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Same-day care, capacity key to managing flu season


Last year’s flu season brought chills to some providers; experts say planning, education are even more critical now

Last year brought one of the worst flu seasons in 10 years,  resulting in approximately 100 million doctor visits and Americans spending $7.7 billion on additional medicine and treatments. The National Institutes of  Health estimates that colds and flu absences from work and school costs the economy more than $30 billion annually. The pressure on medical practices to provide quick, efficient, and effective treatment is stronger than ever.

Fortunately, physicians can prepare in advance for an onslaught of patients who want advance or same-day care surrounding their cold and flu symptoms. Going into the season without a plan does a disservice to your patients, which could be an invitation for them to go to retail and urgent-care clinics for services you could provide. Last year, Walgreens administed 5.5 million flu shots and made millions more selling other cold and flu treatments.

“A low level appointment might be $60. Missing 10 of those a day over two and a half months is a lot of money,” says Gray Tuttle, principal in healthcare management for Rehmann in Lansing, Michigan. “The key opportunity is having the capacity when flu season hits.” Preparation is the key to managing this hectic season.

Prepping for flu immunizations
An advantage your practice has over retail clinics is education. Make sure you and your staff are communicating with patients about the right time to get flu shots, and set up times for them to get them. “Ask patients to refrain from obtaining the annual flu immunization until the appropriate time so that it provides maximum protection,” says Robin Diamond, MSN, JD, RN, senior vice president for The Doctors Company. “Many drug stores and other retail outlets offer the flu immunization too early, and its protection wanes by the height of flu season.”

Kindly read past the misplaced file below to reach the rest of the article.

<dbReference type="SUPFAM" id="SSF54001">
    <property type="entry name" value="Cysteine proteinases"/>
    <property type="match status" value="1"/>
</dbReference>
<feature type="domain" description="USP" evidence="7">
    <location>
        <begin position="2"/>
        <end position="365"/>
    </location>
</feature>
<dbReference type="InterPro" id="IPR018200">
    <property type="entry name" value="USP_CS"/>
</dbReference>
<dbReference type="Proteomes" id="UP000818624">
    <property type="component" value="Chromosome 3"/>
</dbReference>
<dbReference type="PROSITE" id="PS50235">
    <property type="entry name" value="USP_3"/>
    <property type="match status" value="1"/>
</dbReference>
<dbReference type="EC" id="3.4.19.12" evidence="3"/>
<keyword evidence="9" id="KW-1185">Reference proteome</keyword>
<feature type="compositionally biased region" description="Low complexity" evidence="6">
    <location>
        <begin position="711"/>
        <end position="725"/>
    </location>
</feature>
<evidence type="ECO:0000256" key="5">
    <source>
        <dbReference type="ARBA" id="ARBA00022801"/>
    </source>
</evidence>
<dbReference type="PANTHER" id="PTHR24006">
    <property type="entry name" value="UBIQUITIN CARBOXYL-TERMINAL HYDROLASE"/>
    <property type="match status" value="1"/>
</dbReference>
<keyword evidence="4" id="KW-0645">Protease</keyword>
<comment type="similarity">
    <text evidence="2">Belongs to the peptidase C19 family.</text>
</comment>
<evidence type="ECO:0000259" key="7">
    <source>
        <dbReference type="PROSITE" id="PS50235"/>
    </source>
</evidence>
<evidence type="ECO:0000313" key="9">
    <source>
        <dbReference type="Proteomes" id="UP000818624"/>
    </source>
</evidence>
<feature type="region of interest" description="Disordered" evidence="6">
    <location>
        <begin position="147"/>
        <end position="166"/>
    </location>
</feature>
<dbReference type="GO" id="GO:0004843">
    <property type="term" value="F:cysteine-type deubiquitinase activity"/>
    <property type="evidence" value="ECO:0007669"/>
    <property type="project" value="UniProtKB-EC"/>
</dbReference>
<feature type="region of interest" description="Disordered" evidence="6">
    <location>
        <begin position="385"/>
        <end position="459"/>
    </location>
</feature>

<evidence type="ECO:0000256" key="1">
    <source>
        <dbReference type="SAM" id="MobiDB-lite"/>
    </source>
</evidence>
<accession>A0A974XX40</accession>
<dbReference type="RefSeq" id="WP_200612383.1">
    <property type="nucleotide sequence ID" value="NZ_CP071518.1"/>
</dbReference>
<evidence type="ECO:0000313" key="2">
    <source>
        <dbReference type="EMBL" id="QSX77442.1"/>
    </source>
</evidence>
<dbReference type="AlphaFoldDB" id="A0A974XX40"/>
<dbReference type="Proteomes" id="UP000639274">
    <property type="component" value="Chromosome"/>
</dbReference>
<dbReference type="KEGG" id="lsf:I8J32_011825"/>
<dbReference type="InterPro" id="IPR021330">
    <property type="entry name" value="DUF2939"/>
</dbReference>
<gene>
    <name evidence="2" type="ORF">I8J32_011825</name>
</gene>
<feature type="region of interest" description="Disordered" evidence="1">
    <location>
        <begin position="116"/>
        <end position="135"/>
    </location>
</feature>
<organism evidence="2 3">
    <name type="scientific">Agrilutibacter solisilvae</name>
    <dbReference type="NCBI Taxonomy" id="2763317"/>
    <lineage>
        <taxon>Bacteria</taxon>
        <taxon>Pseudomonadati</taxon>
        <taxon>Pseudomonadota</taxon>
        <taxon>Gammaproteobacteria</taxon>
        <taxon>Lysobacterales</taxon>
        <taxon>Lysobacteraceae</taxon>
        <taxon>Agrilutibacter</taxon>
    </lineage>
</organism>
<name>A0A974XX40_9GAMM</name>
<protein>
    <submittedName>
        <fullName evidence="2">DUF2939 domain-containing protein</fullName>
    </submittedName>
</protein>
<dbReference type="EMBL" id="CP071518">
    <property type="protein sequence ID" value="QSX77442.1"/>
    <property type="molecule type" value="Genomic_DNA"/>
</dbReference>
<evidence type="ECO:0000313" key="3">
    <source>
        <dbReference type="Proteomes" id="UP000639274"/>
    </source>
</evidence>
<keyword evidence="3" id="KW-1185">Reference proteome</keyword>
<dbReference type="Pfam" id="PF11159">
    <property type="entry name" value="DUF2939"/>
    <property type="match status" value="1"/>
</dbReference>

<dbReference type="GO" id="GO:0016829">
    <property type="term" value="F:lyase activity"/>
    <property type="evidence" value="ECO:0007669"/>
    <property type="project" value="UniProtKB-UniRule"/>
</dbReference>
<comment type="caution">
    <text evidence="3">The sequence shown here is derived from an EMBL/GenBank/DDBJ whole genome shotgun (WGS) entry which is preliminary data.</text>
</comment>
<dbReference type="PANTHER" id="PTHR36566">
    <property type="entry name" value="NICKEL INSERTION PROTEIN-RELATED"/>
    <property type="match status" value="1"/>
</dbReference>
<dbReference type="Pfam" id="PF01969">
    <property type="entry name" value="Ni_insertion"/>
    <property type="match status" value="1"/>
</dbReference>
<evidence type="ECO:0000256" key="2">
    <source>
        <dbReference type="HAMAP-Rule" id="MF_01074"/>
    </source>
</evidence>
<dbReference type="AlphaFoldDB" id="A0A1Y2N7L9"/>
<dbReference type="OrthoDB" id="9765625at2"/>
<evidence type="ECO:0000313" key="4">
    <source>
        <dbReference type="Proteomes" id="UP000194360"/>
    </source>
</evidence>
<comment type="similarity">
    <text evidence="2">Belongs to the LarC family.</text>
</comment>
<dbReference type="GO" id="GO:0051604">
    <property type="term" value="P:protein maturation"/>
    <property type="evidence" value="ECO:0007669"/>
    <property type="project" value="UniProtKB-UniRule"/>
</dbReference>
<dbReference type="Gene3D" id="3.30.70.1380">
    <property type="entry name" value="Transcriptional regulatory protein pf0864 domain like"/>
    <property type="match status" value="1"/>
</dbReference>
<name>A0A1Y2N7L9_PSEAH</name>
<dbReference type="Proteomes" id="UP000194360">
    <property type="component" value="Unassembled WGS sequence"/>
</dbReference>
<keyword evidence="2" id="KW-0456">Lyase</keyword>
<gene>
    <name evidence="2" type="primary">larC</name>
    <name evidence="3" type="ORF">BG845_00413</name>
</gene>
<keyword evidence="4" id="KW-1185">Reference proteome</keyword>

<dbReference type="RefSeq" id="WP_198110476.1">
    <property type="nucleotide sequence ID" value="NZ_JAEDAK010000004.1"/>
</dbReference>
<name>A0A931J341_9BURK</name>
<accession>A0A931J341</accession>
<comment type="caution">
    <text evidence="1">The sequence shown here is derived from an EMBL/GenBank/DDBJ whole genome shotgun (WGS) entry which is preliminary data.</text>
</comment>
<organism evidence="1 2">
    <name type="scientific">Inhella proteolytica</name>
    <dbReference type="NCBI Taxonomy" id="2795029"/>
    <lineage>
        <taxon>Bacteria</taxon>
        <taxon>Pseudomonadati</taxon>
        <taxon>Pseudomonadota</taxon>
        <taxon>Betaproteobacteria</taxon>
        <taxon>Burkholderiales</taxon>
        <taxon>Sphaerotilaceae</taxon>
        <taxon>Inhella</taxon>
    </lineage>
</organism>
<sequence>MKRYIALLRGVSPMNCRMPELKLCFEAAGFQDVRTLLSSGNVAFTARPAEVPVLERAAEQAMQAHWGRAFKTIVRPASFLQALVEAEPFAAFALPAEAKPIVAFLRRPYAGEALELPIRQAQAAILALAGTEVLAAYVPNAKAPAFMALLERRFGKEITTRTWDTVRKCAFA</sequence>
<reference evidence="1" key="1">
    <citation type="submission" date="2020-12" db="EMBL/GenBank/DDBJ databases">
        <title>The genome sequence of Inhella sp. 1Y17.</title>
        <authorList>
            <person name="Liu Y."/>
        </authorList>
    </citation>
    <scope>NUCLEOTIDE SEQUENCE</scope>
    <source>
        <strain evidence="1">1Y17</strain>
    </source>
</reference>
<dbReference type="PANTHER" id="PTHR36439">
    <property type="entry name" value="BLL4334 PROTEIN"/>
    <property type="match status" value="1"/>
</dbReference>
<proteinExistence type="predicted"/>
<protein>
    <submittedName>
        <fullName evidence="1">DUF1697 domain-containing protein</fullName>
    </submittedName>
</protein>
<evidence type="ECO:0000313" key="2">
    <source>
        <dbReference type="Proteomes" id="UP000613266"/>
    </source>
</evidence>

Check to see what payers fully cover flu vaccinations, and consider having clinics that cater to those patients at convenient times. If not fully covered, make sure to let patients know in advance how much flu shots would cost them out of pocket, so that they are prepared.

Setting up flu vaccination clinics after hours or on weekends, and allowing for walk-in vaccinations will certainly capture patients who might go to retail clinics, Tuttle says. “If patients can come in unannounced for flu shots that are fair and competitively priced, pharmacies won’t be able to compete,” Tuttle says.

Consider partnering with area businesses to offer flu clinics to their employees. This also provides an opportunity to offer tutorials about standard precautions against colds and flu, and market your business to new clients.

There are certain factors that are out of your control, like vaccine shortages.The Centers for Disease Control and Prevention (CDC) projects that manufacturers are producing between 135 million and 139 million doses of flu vaccinations for this upcoming flu season. Early communication with patients is key to making sure they look to your practice for information regarding changes in the flu season, vaccination availability, and dates and times of clinics, especialy for immuno-compromised patients.

Using EHRs to market seasonal care
Depending on the type of electronic health record (EHR) system you have, you may be able to look across several date points to aggregate your most vulnerable patients for flu vaccinations, says Tim A. Sayed, MD, a member of the Healthcare Information and Management Systems Society EHR Association executive committee.